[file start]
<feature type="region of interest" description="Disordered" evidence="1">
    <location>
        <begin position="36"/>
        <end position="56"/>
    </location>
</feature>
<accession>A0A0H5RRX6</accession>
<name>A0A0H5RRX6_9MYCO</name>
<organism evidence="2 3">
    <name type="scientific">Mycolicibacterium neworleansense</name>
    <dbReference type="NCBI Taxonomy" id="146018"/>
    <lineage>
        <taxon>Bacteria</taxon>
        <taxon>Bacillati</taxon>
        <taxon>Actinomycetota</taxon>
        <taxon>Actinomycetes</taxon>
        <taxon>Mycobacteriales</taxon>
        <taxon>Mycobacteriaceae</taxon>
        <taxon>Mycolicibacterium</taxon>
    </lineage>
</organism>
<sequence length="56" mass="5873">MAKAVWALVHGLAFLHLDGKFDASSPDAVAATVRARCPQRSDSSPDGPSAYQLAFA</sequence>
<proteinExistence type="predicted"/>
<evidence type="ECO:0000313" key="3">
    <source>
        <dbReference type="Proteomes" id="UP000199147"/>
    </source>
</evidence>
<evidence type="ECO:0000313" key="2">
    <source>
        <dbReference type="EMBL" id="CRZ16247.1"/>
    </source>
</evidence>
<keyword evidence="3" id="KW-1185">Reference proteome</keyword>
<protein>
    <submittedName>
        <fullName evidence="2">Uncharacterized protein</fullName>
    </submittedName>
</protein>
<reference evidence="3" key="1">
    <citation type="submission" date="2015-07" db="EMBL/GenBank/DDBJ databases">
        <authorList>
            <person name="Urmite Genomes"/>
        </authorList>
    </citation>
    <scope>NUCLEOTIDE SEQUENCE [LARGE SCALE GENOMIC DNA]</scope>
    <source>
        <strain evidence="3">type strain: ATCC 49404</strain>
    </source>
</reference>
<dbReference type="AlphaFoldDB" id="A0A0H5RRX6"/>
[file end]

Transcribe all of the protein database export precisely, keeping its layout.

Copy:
<feature type="region of interest" description="Disordered" evidence="1">
    <location>
        <begin position="36"/>
        <end position="56"/>
    </location>
</feature>
<accession>A0A0H5RRX6</accession>
<name>A0A0H5RRX6_9MYCO</name>
<organism evidence="2 3">
    <name type="scientific">Mycolicibacterium neworleansense</name>
    <dbReference type="NCBI Taxonomy" id="146018"/>
    <lineage>
        <taxon>Bacteria</taxon>
        <taxon>Bacillati</taxon>
        <taxon>Actinomycetota</taxon>
        <taxon>Actinomycetes</taxon>
        <taxon>Mycobacteriales</taxon>
        <taxon>Mycobacteriaceae</taxon>
        <taxon>Mycolicibacterium</taxon>
    </lineage>
</organism>
<sequence length="56" mass="5873">MAKAVWALVHGLAFLHLDGKFDASSPDAVAATVRARCPQRSDSSPDGPSAYQLAFA</sequence>
<proteinExistence type="predicted"/>
<evidence type="ECO:0000313" key="3">
    <source>
        <dbReference type="Proteomes" id="UP000199147"/>
    </source>
</evidence>
<evidence type="ECO:0000313" key="2">
    <source>
        <dbReference type="EMBL" id="CRZ16247.1"/>
    </source>
</evidence>
<keyword evidence="3" id="KW-1185">Reference proteome</keyword>
<protein>
    <submittedName>
        <fullName evidence="2">Uncharacterized protein</fullName>
    </submittedName>
</protein>
<reference evidence="3" key="1">
    <citation type="submission" date="2015-07" db="EMBL/GenBank/DDBJ databases">
        <authorList>
            <person name="Urmite Genomes"/>
        </authorList>
    </citation>
    <scope>NUCLEOTIDE SEQUENCE [LARGE SCALE GENOMIC DNA]</scope>
    <source>
        <strain evidence="3">type strain: ATCC 49404</strain>
    </source>
</reference>
<dbReference type="AlphaFoldDB" id="A0A0H5RRX6"/>